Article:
Non-union can start as low as $25/hour. A good one will cost you a good deal more than that. You’re probably non-union. Figure an hour to play with makeup and hair to decide what you want, and then an hour to actually do it. Again, you’ll need to shoot tests, but we’ll get to that later. Figure $100.

Sound. Does your recording device have decent sound? Is it tinny or does it sound like you? Do you have to unplug anything that runs in the background, shut doors, muffle anything? Chances are you can’t/won’t need to edit the sound or add Foley. Sound techs start around $20/hour and go up from there, depending on skill level and specialty. Give yourself an hour to play with your options. $20.

Rehearsal. You’ll need time to rehearse, revise, memorize. Actor fees can start as low as $50/hour and sky’s the limit. Figure 4-6 hours rehearsal time, so $200-$300. You are your own actor/spokesperson for your brand.

Test shoots. You’ll need to shoot test footage for the look, the sound, and shoot some of the rehearsals. If you really have your act together, two hours at $50/hour, for $100. That’s lowballing A LOT, because you’re putting together all the elements you worked on.

The actual shoot.  When I production managed film, we broke it down by 1/8 of a page for the schedule. For feature film production, one hoped to get through 2 pages per day. When I worked one-hour drama television production, it’s much faster. It’s broken down the same way, but you usually need to get through 7-10 pages per day. You’ll need multiple takes, and you’ll need to look at the takes and make adjustments for other takes. Give yourself 3 hours. Since you’re wearing all the hats, and you did all the prep, and should be in good shape, figure $250/hour for 3 hours, or $750. You think three hours sounds crazy for a three-minute video, but it’s less time than you’ll probably need. You’ll note I haven’t listed a director’s fee in this set-up. If you’re lucky enough to have someone to act as your director, that’s another fee, but I’m assuming you’ll go director-less. Since this is more of an audition tape.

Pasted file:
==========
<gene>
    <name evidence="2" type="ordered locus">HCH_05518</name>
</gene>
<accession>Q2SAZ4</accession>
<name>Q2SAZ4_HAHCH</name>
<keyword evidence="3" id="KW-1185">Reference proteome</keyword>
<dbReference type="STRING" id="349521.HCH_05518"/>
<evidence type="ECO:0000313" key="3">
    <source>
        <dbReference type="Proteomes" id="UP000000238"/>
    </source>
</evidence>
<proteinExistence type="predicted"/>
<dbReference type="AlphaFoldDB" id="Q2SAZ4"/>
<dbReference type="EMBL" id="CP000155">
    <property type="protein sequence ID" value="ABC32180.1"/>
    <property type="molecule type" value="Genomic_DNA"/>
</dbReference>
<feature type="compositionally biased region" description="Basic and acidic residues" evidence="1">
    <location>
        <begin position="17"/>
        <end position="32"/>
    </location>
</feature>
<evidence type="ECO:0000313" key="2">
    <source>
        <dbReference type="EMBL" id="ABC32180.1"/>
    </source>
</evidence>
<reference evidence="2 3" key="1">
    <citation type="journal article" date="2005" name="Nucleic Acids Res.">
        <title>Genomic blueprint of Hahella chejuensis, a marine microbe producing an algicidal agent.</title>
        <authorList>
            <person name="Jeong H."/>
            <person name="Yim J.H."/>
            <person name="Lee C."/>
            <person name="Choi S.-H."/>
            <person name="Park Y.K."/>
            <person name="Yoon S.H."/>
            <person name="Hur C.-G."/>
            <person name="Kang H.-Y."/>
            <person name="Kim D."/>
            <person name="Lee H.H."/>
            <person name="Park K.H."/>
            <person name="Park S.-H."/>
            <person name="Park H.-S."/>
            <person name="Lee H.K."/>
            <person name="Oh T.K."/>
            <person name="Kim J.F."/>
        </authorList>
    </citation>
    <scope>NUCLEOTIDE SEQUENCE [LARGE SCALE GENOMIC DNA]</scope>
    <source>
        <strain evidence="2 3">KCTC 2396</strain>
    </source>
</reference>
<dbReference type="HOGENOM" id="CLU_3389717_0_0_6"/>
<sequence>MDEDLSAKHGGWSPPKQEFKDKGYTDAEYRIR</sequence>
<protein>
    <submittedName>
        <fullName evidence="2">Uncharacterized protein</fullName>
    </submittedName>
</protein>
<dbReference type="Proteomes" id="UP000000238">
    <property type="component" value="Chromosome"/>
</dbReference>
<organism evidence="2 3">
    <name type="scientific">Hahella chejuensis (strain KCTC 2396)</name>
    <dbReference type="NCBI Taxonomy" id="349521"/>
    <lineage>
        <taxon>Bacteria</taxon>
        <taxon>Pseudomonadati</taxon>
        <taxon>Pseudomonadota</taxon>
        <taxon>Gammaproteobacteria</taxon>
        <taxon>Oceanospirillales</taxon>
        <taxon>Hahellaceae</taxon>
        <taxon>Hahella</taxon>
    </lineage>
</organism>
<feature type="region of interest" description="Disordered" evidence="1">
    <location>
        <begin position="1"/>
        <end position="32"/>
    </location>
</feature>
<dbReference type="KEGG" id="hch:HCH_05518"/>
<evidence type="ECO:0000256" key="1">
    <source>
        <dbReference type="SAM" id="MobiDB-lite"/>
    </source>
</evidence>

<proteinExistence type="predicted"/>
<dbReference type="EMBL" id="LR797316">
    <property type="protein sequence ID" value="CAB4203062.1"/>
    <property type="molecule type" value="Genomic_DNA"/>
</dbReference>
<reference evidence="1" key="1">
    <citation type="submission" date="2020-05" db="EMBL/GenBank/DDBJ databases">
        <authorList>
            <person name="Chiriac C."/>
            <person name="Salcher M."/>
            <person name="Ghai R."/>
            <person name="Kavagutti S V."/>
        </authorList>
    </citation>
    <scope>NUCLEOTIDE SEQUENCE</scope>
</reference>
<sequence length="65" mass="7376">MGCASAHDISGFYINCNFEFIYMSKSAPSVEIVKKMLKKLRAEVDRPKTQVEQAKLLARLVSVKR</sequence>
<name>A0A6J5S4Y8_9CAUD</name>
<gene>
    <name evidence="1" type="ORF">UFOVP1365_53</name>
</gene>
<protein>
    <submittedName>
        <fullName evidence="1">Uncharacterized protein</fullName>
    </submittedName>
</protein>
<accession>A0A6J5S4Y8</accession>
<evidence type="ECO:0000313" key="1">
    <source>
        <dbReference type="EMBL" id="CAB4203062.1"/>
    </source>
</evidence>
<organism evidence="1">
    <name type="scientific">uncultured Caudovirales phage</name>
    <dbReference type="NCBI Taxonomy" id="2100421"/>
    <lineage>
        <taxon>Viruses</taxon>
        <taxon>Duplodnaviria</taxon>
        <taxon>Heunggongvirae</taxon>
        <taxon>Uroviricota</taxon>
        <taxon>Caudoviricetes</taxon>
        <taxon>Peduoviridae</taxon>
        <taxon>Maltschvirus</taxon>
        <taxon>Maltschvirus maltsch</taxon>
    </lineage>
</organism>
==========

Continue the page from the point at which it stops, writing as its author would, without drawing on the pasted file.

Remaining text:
-Editing. Are you going to edit the video? Do you have the editing software? Do you have editing skills/experience. Direct Images Interactive talks about how a 2-minute video takes about 34 editing hours, and can cost between $3400 and $4250. If you don’t have a bunch of cuts because the entire interview is done in single takes and you don’t edit sounds or effects, dubbing, or adding music, but just shaving a few seconds here and there or adding filtering, figure 10 hours or $1000.

In order to make your “quick, 3-minute intro” you’ve put in the equivalent of:

40 hours (a full work week) AT LEAST

$3435 – $3520 unpaid physical labor

We haven’t even gotten into the unpaid emotional labor involved.

All your work HAS value and needs to be valued. This attitude of “well, everyone has a YouTube Channel” and “everyone is slapping up videos” — no. Putting together a production is skilled work with many aspects, all of which have a price tag and deserve to be valued. In the age of COVID, there are many more one-person production teams. Again, ALL of the elements must be valued.